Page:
Title: Comparative Network Analysis

Speaker: Sumeet Agarwal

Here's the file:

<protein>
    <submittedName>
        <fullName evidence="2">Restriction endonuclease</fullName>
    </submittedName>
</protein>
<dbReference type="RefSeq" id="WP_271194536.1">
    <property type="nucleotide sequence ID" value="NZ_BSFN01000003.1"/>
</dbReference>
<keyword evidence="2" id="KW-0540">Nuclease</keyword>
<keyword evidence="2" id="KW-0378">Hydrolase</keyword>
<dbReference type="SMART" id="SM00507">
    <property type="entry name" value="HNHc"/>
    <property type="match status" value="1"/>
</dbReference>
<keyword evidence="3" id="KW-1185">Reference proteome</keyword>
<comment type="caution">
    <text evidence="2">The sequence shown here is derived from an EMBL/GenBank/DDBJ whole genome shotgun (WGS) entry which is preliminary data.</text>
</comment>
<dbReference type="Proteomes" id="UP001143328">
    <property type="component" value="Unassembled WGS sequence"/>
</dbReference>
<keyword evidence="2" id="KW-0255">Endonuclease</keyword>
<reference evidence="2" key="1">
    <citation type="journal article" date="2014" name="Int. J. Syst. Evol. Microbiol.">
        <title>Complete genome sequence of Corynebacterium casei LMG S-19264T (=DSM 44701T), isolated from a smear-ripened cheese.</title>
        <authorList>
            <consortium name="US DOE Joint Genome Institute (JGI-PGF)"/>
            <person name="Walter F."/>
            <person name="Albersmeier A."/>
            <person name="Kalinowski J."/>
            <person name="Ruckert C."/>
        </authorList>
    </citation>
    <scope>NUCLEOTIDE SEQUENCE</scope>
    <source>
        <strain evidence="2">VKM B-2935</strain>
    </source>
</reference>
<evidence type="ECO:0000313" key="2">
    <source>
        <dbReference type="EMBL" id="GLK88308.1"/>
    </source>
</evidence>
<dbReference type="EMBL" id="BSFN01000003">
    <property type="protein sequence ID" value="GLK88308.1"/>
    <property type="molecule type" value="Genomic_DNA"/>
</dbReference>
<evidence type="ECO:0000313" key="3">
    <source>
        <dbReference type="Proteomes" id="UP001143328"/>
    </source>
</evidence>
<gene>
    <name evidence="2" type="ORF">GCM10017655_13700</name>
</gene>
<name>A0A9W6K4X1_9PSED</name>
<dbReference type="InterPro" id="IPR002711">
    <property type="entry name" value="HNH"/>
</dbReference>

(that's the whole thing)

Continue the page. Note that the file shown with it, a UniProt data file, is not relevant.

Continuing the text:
Abstract: Many real-world systems are naturally represented as networks, and a diverse range of measures have been developed to characterise their structure. However, studies of networks typically employ only small, partly arbitrarily selected subsets of these, and the lack of a comparison makes it unclear which structural diagnostics are redundant or complementary. We present a highly comparative study of networks and network features, analysing a wide variety of networks, derived both from empirical obser- vation and from mathematical models. We collate and examine a total of over four hundred network diagnostics or summary statistics thereof. We demonstrate how our approach can be used to organise and classify net- works, as well as to obtain insights into how network structure relates to functionally relevant characteristics in a variety of settings. These include finding fast estimators for the solution of hard graph problems, detecting structural features of metabolic networks that correlate with biological evolution, and constructing summary statistics that allow for efficient fitting of generative models to observed networks, via an Approximate Bayesian algorithm. Our methodology provides a general data-driven ap- proach to aid the study and understanding of networks.